An Interview with Unity Technologies CEO, David Helgason
I recently had a call with Unity Technologies (http://unity3d.com/) CEO David Helgason where he graciously gave me 45 minutes to geek out with him on Unity, on Unity v4 (http://unity3d.com/#unity4beta), which is in beta, and how Unity fits in the Windows 8, Windows Phone 8 world.
Before we dived into what’s coming, we chatted about the Unity of today where I asked for a little background on why there was no Windows Phone 7 version.
“We wanted to, but Microsoft was not ready for native applications/engines and the work to rewrite our engine would have been...” [GD: In my notes I had “insane” and while he didn’t say that you get the idea…].
Let’s take a step back for a bit and talk about Unity at a higher level. Unity is made up of three basic parts, the Engine, optional platform deployment add-ons and the game development tool chain. The Engine is what you might expect it to be, it’s the C/C++ heart of Unity. The optional add-ons are those things that enable or help the engine run on different platforms (there are 13 different platforms for Unity including the upcoming Windows Phone 8 and Nintendo Wii U additions). Finally there are the tools. That’s where you come in.
Yep, C#. “But Greg, Unity runs on phones, tablets, Macs, all these things!” Yep, that’s right, lots of different platforms. And you can use any of these three languages for all of them. That’s the magic behind the Engine. It takes your script code and compiles it to work on the platforms you are deploying to. It’s basically a native code generation engine. And it handles all the different graphic devices, sound, input, locals all of that for you.
Being a dev geek, I had to know, given that number of platforms, how much of the code was shared between them. Was there a totally different code base for each or was there some code sharing between them?
90% of the code is shared across the different platforms.
As David spelled all this out to me, I quickly understood my “insane” note. Imagine have to rewrite that much code, just to get it to run on one device OS.
“Wait… but there’s a Flash version. Wouldn’t that require a rewrite too?” you ask? Yes, they do have a Flash version and yes, it did require a rewrite. That project was a major effort that took years. And let’s be honest, given the penetration of Flash, a logical step.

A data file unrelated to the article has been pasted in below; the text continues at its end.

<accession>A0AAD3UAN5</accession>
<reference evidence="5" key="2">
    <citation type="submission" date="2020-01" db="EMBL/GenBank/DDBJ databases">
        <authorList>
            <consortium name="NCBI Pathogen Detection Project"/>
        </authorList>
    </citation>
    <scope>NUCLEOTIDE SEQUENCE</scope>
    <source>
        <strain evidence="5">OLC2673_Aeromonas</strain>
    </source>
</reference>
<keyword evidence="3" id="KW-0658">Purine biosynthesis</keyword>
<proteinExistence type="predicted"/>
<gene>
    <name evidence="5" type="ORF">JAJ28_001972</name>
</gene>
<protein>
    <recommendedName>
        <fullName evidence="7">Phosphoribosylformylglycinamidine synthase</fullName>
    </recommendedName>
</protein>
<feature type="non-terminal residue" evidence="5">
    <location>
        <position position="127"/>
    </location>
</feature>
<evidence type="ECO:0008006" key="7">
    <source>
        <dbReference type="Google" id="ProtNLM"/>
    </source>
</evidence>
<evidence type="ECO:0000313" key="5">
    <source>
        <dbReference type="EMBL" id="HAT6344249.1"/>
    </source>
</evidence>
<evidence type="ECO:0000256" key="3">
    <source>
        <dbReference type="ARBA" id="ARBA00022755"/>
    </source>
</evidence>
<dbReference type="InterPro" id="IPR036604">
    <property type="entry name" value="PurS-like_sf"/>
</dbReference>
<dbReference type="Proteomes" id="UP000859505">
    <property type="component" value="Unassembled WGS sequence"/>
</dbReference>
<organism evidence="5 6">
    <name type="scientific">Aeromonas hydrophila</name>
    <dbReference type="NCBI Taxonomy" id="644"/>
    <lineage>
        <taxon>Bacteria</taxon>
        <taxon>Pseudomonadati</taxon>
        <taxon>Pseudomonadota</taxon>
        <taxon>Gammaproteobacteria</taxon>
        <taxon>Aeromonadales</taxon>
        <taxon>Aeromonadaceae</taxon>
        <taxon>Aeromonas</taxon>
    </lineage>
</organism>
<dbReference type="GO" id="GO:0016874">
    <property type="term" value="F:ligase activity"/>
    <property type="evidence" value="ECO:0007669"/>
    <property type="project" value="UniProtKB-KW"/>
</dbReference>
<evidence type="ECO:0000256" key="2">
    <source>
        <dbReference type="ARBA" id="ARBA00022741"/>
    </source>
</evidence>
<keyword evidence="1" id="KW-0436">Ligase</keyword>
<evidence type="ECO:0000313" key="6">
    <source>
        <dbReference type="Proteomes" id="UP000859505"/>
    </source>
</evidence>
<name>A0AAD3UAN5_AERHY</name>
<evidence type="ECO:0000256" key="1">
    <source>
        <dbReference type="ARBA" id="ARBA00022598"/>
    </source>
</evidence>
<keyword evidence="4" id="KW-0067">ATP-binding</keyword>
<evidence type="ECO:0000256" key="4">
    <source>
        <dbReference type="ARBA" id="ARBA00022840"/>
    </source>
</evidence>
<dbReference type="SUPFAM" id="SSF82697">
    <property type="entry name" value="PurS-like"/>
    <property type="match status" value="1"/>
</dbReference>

That’s today. What about tomorrow?
Unity 4, which is currently in beta, will allow the targeting of the new platforms coming from Microsoft. The v4 beta is available today, if you pre-order v4. That said the Windows 8, Windows Phone 8 parts of v4 are not yet available (but coming soon).
Windows 8 Store Applications and Windows Phone 8 will open a whole new scope of what’s possible with their new native application support. Native app’s on Windows Phone 8 means Unity can leverage that 90%. And so can you.
Again being a dev, I had to know how long it took to create the Windows Phone 8 version of the Engine. Was it months and months using massive numbers of people or…?
“6 Weeks and 1, 1 ½ teams.”
The hardest part?
“The locked down nature of Windows Phone 8, even when doing native code. Also the platform is a moving target”
With the earlier talk of “pre-order” I got a little concerned about the free version…
“We will have strong support for the free version in v4, including being able to build Windows Store Apps with Unity. The free edition is very important to us. We started out as devs too and remember those days fondly. We want to give back and support the devs of today, to help build the hobbyist into the next pro gamer dev, to help the day-corporate dev who wants to code at home on fun stuff. That’s where we see the Free edition.”